Yoga – not just an exercise, but a tool for total Well-Being

The World Health Organisation (WHO) defines health as a state of complete physical, mental, social and spiritual well-being and not merely the  absence of a disease. Here, yoga guru, Kaithapram Vasudevan Namboodiri tells us how this total well-being can be achieved by making yoga a part of one’s life.

Yoga is an fitness regimen that is therapeutic and aids in the total well-being of a person. It is learnt that yoga can easily satisfy all the needs of human life. Today, yoga is considered not just as a life style but also asa way of life. It is a systematic methodology for an all round personality development. It helps one to grow from his animal nature to higher levels of consciousness.

According to the Upanishadic literature, man has five layers of existence. The ­grossest one is food sheath (annamaya kosa ), our physical body, made of five basic elements (panca bhoota), namely earth, water, fire, air and space.

Subtler one is pranamaya kosa (vital energy). Prana flows in every part of the body and helps tokeep them alive and healthy. According to its function, prana is devided into five – prana (connected to breath), apana (downward force), udana ( upward movement), samana ( balancing of prana and apana and also digestion), and vyana ( whole body). When all the five are in proper balance, health is guaranteed.
Manomaya kosa (mental sheath ) is the next one. Perception, memory and ego are the functions of mind, here.

Vijnaana maya kosa (intellectual sheath) is the next one which guides the mind to master over the basic Instincts. Discrimination is its power.

Ananda maya kosa (bliss sheath) is the subtlest layer of existence. It is a state of silence and bliss and it is devoid of emotions.

Faculties are balanced in the bliss sheath and intellectual sheath. Problem starts in the mind sheath. “Yoga Vasishtha”, the oldest yogic literature deals with this problem in detail.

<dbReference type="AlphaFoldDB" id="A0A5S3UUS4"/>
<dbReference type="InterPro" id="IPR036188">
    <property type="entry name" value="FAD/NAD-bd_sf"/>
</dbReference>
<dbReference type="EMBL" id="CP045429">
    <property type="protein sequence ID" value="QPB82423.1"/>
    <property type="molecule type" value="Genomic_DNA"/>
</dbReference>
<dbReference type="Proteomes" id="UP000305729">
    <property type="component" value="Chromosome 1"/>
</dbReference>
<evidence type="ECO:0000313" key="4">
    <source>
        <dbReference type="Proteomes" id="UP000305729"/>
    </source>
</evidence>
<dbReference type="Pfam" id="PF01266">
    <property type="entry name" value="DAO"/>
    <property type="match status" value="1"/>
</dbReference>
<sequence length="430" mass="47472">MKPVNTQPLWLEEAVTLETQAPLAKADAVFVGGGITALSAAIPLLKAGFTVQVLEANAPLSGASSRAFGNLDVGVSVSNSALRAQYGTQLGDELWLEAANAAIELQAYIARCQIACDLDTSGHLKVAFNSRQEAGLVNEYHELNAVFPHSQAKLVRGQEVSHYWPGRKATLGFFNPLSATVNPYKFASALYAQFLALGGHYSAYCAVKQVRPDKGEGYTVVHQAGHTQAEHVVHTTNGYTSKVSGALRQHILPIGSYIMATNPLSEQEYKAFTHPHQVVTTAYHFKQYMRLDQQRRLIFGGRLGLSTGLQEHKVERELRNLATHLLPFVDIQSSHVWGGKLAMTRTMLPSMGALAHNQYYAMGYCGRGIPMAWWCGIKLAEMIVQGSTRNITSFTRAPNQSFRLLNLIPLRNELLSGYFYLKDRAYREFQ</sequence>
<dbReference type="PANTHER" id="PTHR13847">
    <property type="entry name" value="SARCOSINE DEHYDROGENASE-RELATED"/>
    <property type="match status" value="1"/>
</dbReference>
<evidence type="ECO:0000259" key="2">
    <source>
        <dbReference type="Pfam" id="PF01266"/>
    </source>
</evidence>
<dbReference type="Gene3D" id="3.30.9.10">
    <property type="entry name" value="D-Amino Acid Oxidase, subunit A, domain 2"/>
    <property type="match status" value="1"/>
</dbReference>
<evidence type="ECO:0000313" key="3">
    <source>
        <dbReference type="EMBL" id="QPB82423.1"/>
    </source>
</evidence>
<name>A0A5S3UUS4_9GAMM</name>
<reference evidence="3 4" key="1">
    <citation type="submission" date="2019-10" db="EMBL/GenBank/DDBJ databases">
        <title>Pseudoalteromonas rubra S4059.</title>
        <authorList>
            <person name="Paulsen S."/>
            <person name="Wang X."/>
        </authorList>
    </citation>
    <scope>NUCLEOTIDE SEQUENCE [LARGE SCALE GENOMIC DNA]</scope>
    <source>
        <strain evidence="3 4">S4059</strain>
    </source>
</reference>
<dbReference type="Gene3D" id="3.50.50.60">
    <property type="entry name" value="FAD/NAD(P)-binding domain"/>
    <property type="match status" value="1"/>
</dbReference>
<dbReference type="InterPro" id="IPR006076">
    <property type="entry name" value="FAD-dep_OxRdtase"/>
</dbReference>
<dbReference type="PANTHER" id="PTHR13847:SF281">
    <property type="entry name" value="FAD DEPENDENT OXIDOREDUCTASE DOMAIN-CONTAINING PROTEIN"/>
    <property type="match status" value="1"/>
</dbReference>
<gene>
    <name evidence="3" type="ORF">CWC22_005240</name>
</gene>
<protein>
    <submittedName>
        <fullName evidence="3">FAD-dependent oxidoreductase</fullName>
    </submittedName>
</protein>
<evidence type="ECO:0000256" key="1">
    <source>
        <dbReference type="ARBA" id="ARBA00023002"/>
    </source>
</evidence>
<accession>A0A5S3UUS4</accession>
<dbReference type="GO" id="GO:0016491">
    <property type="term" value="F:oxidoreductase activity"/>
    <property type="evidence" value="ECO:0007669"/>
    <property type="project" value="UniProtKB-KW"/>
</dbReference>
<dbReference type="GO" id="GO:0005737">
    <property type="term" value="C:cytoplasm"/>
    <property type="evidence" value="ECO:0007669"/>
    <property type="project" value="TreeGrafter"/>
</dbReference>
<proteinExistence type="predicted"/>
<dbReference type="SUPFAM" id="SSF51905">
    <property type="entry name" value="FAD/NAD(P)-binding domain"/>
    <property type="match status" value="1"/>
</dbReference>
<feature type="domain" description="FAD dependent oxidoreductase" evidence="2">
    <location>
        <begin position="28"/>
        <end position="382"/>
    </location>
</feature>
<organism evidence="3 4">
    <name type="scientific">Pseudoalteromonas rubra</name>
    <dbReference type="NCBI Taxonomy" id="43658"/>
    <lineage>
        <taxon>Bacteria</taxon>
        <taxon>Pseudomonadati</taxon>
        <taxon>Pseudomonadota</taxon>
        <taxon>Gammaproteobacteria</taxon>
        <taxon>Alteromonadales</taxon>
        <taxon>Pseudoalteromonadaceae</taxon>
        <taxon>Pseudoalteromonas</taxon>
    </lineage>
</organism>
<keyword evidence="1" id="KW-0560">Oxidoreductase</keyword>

Here, Sri Rama asks Vasishtha, the Saint and Guru about aadhi and vyaadhi.
Vasishtha says that physical illnesses are vyaadhi and mental, aadhi. Aadhi happens when the mind is agitated and become imbalanced by emotions and desire. This affects the prana and its flow gets interrupted. Digestion, respiration, blood circulation and other vital functions of the body are in trouble. Poor digestion, excess digestion or irregular digestion happens. This pattern follows in all other systems too. Gradually, these difficulties become bodily ailments. They’re called vyaadhi. There may be an intervel between aadhi and vyaadhi. These types of deseases are called psychosomatic illnesses. They take birth in mind, affects prana and manifest as diseases in the body. That means all the three sheaths are involved in psychosomatic ailments. So yoga organisations like SVYASA recommends integrated approach in the treatment of these ailments. Asthma, diabetes mellitus, and hypertension are some of the ailments in this category. Yoga practices can be made use of for harmonising each of the five sheaths.

For cleansing or detoxing the inner and outer body, many practices (kriya) are mentioned in the Hatha yoga. Neti, dhouti, and kapalabhati are some of them. Yogic sookshma vyaayaam (loosening exercise) and asanas give flexibility and relaxation to the body.
Mental tension cause imbalance in breath pattern. Proper breathing and pranayama harmonise the prana maya kosa or the sheath of vital energy.
Dharana (concentration) and dhyana (meditation) helps in balancing the mind. Application of transcendental meditation in curing the psychosomatic ailments is well accepted. Prayers and chants are used to make the emotions sublime. This then creats a congenial atmosphere.
Intellect asks logic. It analyses and discriminates what is permanent in this world. It recognises the original nature of the self. Knowledge burns out the attachment and agitation of the mind. Ever dormant residuals of karma are destroyed.
Doing all the works and practices in blissful awareness ( karma yoga)is the key to the life full of Ananda, bliss.

In fact, many streams of yoga, like karma yoga, Jana yoga, bhakti yoga and Raja yoga exists to cater to the needs of many types of individuals. Researches are being done in this field and encouraging results have been brought out. More researches are yet to be done as yoga has become so popular and expectations from it are high.

Kaithapram Vasudevan Namboodiri

Yoga MSc. AYUSH-Certified

Yoga Teacher, Yoga TTC from Sivanadasram (Neyyar Dam)

Director, Patanjali Yoga Training & Research Center

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